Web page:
Originally Published: February 24, 2012 9:50 p.m.
A proposed hydroelectric site in the Big Chino Valley now has an informational website.
The Longview Energy Exchange Pumped Storage Hydroelectric Project website at longviewee.com features information about the project, the project team and a three-year feasibility study the group plans to undertake when it gets a preliminary permit from the Federal Energy Regulatory Commission (FERC). The project applied for the permit in January and announced its plans.
FERC is accepting public comments on the proposal through March 12. The FERC docket number for the project is P-14341. To file an electronic comment, go online to ferc.gov/docs-filing/ecomment.asp. People with questions for FERC can call 1-866-208-3676.
The Longview website also features a page where the public can contact the project team with questions or comments via email or phone at 928-315-1118.
The website says after the project team evaluates the feasibility of the project (which could take as long as three years), it usually takes five years to get permits and another three years for construction.
The facility site is located on the huge Chino Grande Ranch and state trust lands about 30 miles north of Prescott.
Proponents estimate the facility could produce as much as 2,000 megawatts of electricity, enough to power approximately 350,000-500,000 homes.
Alongside three reservoirs, the project would require the construction of a transmission line 27 to 38 miles long so it could connect to existing electrical lines.
It would be Arizona's first closed-loop hydroelectric power facility, using about 17,500 acre-feet of Big Chino groundwater to initially fill the reservoirs.
Local officials estimate the project would need another 1,100-1,260 acre-feet of groundwater each year to replace water lost to evaporation. Project proponents haven't released their estimates yet.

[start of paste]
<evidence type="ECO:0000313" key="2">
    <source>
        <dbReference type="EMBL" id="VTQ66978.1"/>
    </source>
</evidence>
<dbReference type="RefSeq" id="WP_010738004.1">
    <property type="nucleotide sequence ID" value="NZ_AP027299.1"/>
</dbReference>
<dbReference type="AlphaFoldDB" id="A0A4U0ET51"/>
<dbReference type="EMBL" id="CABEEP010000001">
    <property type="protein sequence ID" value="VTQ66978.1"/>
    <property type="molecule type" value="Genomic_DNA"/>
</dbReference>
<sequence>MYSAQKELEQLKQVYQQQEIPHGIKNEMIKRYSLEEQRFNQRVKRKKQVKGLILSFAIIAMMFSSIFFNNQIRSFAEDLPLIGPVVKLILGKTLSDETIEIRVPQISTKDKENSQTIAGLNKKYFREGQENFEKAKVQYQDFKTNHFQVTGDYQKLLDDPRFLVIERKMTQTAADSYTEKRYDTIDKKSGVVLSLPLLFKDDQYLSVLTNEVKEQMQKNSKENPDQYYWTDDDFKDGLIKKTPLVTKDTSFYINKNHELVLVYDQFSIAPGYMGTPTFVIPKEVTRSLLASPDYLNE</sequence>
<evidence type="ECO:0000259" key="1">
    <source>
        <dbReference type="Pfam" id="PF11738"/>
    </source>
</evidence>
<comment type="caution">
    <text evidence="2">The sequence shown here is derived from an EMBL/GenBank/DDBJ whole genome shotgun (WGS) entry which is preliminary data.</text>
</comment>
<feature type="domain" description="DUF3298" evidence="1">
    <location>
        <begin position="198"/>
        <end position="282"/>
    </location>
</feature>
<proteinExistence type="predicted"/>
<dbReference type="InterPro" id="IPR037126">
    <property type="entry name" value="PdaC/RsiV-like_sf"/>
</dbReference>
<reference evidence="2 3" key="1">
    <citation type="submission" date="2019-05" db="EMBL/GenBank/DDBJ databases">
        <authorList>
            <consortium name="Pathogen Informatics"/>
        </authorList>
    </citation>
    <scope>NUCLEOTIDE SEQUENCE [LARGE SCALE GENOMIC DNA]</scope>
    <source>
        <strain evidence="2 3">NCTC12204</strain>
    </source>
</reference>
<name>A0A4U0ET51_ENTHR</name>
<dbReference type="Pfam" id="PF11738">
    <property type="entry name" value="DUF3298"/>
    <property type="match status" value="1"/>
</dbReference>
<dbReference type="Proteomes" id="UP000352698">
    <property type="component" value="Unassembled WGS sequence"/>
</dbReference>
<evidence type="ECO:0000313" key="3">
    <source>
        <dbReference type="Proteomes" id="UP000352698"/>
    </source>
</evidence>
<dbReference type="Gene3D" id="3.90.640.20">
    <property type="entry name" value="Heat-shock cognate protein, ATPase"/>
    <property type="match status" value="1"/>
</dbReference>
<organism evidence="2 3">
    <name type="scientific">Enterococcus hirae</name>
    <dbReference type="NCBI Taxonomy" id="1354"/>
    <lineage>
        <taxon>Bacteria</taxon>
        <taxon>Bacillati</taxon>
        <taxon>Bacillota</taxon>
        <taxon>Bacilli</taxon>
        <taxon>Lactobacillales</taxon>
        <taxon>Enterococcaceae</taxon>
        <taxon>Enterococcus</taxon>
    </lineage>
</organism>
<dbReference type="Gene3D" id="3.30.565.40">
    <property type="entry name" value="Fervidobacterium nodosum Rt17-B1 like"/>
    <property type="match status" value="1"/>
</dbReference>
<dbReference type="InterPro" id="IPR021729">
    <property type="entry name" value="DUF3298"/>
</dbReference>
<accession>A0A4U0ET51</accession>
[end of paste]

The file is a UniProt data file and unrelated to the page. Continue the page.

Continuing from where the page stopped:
Scientists estimate the Big Chino Aquifer supplies at least 80 percent of the water for the Upper Verde River, home to endangered species, so previous large-scale proposals to use that water have generated high public interest.
The municipalities of Prescott, Prescott Valley and Chino Valley all want to use some of the Big Chino water to supplement their Little Chino Aquifer supplies, since they are depleting those supplies.
Prescott secured the right to pump about 8,000 acre-feet of Big Chino groundwater each year from a ranch next to the Chino Grande that it bought eight years ago. Prescott Valley is a partner in Prescott's proposed pipeline project.
Chino Valley has purchased several irrigation rights closer to the Upper Verde headwaters so the town can convert those rights to municipal use.
All of the communities have struggled to find financing for their pipeline projects, however.
None of them have produced any detailed mitigation plans about how they will protect the river.
Prescott originally conducted regular public mitigation planning meetings, but then stopped. Over the past few years, Prescott and PV have been conducting closed-door negotiations with the Salt River Project, a Phoenix-area water provider with senior water rights on the river.
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